Think about it this way – when you haven’t read any survey your knowledge is zero. After reading the first response your knowledge increased exponentially (actually it increased infinitely as your starting point was zero). The next survey you read will increase your knowledge, but not as much as the first one, the same is true for the third and the fourth and the fifth and so on. How many of those surveys do you need to read to be mostly confident about what irks your consumers?

Probably 5 or 10, to be on the safe side 20 or 30; but not 100 or 5000 and definitely not 7,200. Also, there’s no need to invest in a costly data collection application.

This sounds counterintuitive – since we have always been trained to analyze all the data points; suggesting doing anything less does sound irresponsible. The main message is that the level of uncertainty is reduced fast and the knowledge increases exponentially. If you wish to read more – Douglas Hubbard, How to Measure Anything: Finding the Value of Intangibles in Business is a great place to start.

Okay, we’ve read 20 surveys and are now confident about some of our customers’ concerns impacting our negative NPS. What next?

According to Lean Startup leadership, our next step is to identify a hypothesis that is a possible cause for the score, and a remediation for the specific issues analyzed from the survey.

Traditionally the senior VP led task force would spend a considerable amount of time identifying opportunities. This is especially true if the analysis itself was time consuming; actually the amount of time spent on opportunity identification tends to be directly correlated with the amount of time spent on analysis. Possibly this is a psychological effect, we aren’t comfortable spending a short amount of time identifying opportunities when the data collection and analysis was lengthy.

The opportunities would then translate into projects that supposedly will improve the NPS. In line with time spent – just as the analysis and the identification phase, the projects that would be identified would be lengthy. But that’s just the easy part of the problem.

The BIG Problem is that most of the projects to impact the NPS will have no impact on improving it! Some will actually impact it negatively!

Generally speaking – we don’t really know ahead of time which projects would actually impact the NPS positively, much like we don’t know which features that we develop would delight our consumers. Read more about it from the Chaos report. Instead, using Lean Startup leadership we identify the most important and uncertain assumptions we’ve made concerning NPS impacting projects. These would become a basis for validation planning. Each validation plan would prove or disprove a hypothesis about impacting our NPS.

Lean Startup leadership of product delivery is based on the Build-Measure-Learn hypothesize incremental solution to impact our NPS score. Essentially, we substitute the long term strategic projects to improve the NPS score, which might or might not impact it, with shorter incremental, short validations that contribute to a growing base of validated learning.

The game changer is the time frame required; analyzing a smaller set of responses, ideating solutions to impact them, validating a hypothesis vis-à-vis a rudimentary incremental prototype solution is much faster than the alternative traditional approach.

So far so good, however, we haven’t solved the problem of the entire process led by a busy time constrained senior VP, yet.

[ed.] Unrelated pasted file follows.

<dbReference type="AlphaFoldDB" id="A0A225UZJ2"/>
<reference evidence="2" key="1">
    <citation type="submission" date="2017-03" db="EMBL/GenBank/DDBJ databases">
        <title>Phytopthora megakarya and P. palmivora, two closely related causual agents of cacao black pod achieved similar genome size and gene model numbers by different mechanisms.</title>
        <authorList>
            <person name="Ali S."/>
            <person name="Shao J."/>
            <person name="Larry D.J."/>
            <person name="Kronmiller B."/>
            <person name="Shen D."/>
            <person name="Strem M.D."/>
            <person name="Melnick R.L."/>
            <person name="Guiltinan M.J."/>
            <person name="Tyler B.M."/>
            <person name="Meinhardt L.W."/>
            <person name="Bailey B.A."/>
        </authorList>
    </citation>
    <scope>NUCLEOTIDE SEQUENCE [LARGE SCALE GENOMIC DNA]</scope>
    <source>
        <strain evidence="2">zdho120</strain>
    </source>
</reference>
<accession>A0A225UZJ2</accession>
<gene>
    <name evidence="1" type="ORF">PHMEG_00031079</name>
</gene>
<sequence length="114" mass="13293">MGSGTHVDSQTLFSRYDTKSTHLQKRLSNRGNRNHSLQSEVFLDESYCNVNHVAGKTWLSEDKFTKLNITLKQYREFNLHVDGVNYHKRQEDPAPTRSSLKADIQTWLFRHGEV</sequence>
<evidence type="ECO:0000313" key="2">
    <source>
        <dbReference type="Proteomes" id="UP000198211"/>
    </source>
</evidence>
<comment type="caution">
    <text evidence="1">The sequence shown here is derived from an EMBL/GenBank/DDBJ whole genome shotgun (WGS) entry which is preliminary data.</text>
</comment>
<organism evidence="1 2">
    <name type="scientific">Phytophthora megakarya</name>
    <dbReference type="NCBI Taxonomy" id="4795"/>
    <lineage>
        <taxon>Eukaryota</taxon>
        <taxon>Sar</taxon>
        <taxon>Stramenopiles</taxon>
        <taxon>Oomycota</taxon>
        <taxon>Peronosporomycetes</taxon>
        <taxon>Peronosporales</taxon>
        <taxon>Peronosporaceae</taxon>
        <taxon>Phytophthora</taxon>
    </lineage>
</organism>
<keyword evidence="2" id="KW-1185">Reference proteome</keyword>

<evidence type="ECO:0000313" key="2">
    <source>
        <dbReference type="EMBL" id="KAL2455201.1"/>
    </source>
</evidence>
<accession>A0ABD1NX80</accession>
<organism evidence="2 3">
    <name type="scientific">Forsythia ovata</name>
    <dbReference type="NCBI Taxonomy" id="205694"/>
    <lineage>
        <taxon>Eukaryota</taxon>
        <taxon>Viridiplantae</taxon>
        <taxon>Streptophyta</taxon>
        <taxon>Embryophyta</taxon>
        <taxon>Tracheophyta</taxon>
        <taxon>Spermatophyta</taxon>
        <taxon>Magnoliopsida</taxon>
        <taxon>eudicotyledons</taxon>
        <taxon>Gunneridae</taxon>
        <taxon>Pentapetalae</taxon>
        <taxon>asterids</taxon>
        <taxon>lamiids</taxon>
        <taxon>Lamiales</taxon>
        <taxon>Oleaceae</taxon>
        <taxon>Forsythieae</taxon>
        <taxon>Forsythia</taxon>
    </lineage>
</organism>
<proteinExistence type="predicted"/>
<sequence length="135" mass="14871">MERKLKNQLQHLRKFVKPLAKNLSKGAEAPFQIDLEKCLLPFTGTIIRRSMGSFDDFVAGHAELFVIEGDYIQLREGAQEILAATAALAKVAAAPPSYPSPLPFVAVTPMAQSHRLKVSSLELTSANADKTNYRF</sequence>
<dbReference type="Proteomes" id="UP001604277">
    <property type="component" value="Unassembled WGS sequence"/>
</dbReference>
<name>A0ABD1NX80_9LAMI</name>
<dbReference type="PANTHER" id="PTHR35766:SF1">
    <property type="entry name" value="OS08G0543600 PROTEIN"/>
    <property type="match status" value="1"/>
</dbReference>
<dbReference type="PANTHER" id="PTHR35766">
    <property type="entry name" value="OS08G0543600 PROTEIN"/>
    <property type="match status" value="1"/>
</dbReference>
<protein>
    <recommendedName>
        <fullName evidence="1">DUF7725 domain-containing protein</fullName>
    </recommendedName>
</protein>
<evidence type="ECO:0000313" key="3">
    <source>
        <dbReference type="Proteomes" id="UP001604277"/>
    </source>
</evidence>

The next step is scaling the process of improving the NPS on an organizational level.

This is exactly where the thinking offered by John Kotter XLR8 helps us.

 

How do you scale the approach?

We use free agents in the distributed informal organization. In other words, we make the project for impacting the NPS an organization wide initiative. The senior VP led task force will own the vision and the process and will run the first iteration of validated learning through hypothesis validation and prototyping. However it would also drive other teams to journey through discovery-hypothesis-prototype-validated learning cycle.

We empower the distributed teams to follow through following steps:

  • Discovery through their own analysis of a subset of the written feedback in the NPS reports;
  • Hypothesize to identify a possible cause and remediation for the specific issues analyzed from the survey;
  • Prototype a product, solution or result that validates the hypothesis or disproves it;
  • Validated learning based on the results of the previous step leads to endure or pivot.

Essentially we are creating distributed, loosely managed, independent teams using Lean Startup leadership to ideate many possible prototypes supporting hypothesis, leading to validated learning that positively impact the NPS score.

Instead of having a single task force spending a year to deliver a limited set of projects, where only a few would have a positive impact on the NPS; we are jump starting numerous teams, running independent experiments, following through on those validated experiments that have merit and quickly pivoting from ones that don’t. The senior VP led task force provides a vision and resources to the teams where needed and aggregates the individual contributions – but is not managing per se, rather it is leading the effort and provides guidance where needed.

What are the benefits?

  • Duration sliced by a factor – from year long to several months;
  • Time to analyze slashed by following sound statistical methods;
  • Time to a working prototype slashed by a factor;
  • Waste on none impacting solution – removed;
  • Impact multiplied, by shifting from a centralized manage oriented task force, to a distributed, independent, loosely managed structure;

Using the model described, integrating three seemingly unrelated concepts, exhibits innovative out of the box thinking. We received synergetic benefits that augments both the internal organizational leadership and at the same time enhances customer satisfaction through NPS measurement.

If you are facing similar challenges in your organization, embracing the model would lead to great benefits. We are excited to learn from your experiences and how it worked for you, please share…